Dungeons & Dragons is widely known for being popular amongst fans of fantasy and role-playing games, but for the average consumer, it might be a little bit intimidating to try to get into for the first time. There are a lot of mechanics that players need to pay attention to, and everyone plays the game so differently that it can be hard to offer a road map for those who don’t fully know how to play.
For those D&D noobs out there, you’ve no need to fear. If you’ve been looking to get into the game but felt that there were too many reasons keeping you out, then Baldur’s Gate 3 might just be the perfect stepping stone for you to begin your journey. From the game doing a lot of the work for you to being able to properly visualize the playing field, here’s 6 reasons D&D noobs should check out BG3.
You Don’t Need to Buy Your Own Dice
Right, so here’s the thing. I’ve got a lot of dice sets for D&D. Is it the best way to have spent my money? Debatable. However, from shopping for so many dice, its easy to see why they can be an overwhelming part of the game. Having your friends brag about all their crystal and metal dice while you’re borrowing your buddy’s spare set of resin dice just to make your character can leave you feeling left out before the game even starts. That’s not an issue for Baldur’s Gate 3.
In BG3, you only even see your dice when you’re making a roll, and you only see the D20 anyway, so its not like you’re swooning over some fancy full dice set. The game only lets you choose a couple of skins for your dice, so you don’t have to feel left out for not having something fancy to clatter on your table. Not to mention, some dice sets can be pretty pricey, and for some people, the higher cost of a game’s materials can lower interest in the game itself.
That being said, if you’re someone who is into collectibles — both in-game and out — there are so many varieties of dice that you don’t need to go crazy spending money on to appreciate, so it is worth taking a look! Plus if you can do resin casting yourself, you could learn how to make your own dice. Use that feeling to really immerse yourself in the game!
Don’t Worry About Confusing Homebrew Rules
Picture this: You’ve just spent a few hours building your Druid, really taking your time with it making sure your class and everything fits in the world of Faerûn. Suddenly your friend whips out this homebrew Blood Hunter that you’ve never heard of, and your Dungeon Master isn’t even following the monster stats in the rule books that you made your character from. Homebrew rules can be a lot of fun for players who know how to play the game, but can be immensely confusing for someone who’s just trying to figure out what’s going on.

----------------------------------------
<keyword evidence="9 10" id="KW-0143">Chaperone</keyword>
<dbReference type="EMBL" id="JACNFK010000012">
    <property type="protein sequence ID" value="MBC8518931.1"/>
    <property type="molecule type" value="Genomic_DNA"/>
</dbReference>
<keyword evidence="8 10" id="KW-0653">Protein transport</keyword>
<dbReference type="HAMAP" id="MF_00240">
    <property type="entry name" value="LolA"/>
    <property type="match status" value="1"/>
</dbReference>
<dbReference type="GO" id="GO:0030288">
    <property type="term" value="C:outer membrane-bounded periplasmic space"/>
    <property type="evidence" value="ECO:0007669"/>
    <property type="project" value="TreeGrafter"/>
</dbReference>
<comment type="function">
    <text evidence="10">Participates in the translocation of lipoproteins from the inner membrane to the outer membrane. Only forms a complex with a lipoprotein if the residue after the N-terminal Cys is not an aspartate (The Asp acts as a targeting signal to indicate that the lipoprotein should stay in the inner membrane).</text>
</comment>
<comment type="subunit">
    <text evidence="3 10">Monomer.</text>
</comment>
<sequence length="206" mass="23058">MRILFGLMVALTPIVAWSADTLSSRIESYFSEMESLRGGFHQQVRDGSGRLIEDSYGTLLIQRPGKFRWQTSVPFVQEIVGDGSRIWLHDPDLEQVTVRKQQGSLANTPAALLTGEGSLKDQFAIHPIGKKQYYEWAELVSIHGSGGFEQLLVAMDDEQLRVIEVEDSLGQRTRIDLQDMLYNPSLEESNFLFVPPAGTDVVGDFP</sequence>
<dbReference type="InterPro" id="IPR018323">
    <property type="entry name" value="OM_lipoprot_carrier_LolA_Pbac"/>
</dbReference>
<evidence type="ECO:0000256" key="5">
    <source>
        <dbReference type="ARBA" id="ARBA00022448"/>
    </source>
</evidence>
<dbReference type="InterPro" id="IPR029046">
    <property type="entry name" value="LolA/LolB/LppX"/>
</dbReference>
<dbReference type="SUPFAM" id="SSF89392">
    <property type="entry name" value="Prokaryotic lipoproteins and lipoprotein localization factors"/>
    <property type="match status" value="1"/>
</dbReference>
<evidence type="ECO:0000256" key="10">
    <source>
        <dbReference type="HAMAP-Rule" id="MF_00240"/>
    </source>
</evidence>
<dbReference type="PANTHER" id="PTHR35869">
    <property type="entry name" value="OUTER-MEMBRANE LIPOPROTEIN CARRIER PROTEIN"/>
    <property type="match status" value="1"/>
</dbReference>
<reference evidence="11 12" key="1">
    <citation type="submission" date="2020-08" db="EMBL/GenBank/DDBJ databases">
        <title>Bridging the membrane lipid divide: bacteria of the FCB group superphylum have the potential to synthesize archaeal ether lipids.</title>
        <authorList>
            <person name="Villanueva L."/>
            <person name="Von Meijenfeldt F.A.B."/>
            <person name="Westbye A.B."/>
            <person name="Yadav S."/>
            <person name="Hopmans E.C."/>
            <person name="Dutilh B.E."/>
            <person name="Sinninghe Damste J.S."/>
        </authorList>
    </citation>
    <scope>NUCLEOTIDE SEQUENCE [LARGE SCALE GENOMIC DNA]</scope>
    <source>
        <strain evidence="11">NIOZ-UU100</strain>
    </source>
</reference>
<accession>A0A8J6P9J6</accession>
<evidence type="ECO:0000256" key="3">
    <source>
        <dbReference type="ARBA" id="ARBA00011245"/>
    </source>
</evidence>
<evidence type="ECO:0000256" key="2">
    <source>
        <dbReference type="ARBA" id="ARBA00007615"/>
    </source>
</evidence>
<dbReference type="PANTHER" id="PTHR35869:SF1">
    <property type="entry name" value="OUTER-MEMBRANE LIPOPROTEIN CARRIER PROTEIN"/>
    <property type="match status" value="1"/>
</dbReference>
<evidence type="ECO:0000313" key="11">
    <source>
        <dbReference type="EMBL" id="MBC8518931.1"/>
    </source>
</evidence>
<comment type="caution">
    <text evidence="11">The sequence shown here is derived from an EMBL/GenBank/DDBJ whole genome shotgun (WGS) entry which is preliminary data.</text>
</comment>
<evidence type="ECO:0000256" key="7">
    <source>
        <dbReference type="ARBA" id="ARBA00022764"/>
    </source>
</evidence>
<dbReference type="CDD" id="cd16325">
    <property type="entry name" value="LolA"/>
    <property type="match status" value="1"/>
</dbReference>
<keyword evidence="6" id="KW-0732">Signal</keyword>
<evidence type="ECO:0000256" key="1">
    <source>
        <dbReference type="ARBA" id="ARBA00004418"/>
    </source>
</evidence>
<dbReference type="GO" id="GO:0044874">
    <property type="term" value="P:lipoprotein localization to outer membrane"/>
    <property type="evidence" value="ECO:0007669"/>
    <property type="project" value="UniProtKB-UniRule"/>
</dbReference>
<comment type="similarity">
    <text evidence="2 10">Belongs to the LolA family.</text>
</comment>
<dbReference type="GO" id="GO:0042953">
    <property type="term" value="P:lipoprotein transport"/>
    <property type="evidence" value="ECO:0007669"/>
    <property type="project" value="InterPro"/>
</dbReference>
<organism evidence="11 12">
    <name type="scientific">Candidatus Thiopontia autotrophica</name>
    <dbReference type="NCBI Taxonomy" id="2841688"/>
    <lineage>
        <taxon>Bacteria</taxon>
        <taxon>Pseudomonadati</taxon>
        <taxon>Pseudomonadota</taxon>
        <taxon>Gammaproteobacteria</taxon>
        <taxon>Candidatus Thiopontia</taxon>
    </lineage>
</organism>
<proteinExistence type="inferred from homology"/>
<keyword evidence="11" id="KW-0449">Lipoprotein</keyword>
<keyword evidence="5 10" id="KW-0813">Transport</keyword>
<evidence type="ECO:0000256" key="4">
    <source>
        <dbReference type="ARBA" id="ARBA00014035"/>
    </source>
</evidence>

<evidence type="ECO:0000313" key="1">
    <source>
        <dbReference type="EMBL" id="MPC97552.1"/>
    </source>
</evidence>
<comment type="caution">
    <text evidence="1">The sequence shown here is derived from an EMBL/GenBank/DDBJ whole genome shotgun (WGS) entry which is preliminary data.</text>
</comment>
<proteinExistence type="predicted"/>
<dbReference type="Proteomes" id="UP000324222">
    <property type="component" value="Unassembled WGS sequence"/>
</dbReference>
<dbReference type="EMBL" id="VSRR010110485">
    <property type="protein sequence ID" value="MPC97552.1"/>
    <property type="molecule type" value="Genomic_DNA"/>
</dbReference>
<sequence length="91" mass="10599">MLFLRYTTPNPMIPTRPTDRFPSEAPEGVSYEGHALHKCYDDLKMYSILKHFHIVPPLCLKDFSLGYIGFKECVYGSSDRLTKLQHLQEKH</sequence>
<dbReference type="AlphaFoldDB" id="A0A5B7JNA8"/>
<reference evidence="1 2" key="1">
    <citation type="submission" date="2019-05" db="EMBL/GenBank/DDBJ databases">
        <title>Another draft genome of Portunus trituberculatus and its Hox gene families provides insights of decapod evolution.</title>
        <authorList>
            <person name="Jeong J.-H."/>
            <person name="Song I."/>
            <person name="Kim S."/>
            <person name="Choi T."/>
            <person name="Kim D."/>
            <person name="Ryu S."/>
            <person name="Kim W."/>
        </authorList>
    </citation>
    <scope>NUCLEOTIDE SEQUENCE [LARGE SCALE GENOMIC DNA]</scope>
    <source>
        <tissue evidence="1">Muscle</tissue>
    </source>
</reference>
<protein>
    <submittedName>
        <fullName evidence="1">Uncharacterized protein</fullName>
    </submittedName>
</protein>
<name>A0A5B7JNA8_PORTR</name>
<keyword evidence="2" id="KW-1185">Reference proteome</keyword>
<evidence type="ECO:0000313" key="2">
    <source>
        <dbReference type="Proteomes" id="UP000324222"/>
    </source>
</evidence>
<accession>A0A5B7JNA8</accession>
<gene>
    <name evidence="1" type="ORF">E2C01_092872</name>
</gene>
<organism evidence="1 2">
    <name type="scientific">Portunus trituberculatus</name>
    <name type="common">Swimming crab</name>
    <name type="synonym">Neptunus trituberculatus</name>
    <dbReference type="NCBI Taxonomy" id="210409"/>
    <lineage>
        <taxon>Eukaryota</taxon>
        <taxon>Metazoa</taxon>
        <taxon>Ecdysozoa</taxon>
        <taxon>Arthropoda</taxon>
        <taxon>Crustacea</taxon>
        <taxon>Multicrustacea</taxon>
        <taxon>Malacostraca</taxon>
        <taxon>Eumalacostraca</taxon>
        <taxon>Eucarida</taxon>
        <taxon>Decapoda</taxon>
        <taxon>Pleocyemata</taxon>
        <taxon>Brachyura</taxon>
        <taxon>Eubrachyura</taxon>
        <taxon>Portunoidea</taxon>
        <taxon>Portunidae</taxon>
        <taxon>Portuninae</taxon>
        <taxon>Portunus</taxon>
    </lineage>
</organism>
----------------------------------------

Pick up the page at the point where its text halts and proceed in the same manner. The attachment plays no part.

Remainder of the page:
Luckily, Baldur’s Gate 3 uses the vanilla, 5th Edition Dungeons and Dragons rules that players have known since 2014. This makes it not only easier to focus on playing the game and understanding how it works, but you can also go online or into a physical rule book and refer to the source material. You won’t have to worry about seeing a monster that you know has 15 base hit points suddenly being twice as strong because your DM wanted to switch it up on you.
Of course, if you ever did feel like diving a little bit deeper into what you can do with BG3 or D&D as a whole, maybe try out some mods. There are plenty of mods to choose from that can alter your game in either significant ways or just add a little bit of spice to your campaign. Then, maybe after playing a little with some changes to the game, you can let your real DM know that they can make a few changes.
All Bonuses & Modifiers Are Added For You
When you’re playing D&D, and especially when you’re just getting into it, it can get inundating trying to remember what bonuses to add to your rolls. Whether it be someone in your party granting you a bonus that you didn’t remember, or you forgot that you had proficiency in dexterity but fell down a hole because you didn’t add it, it can get pretty tiring trying to remember how to modify your rolls. Luckily, BG3 makes it easy to understand what’s getting applied when, and why.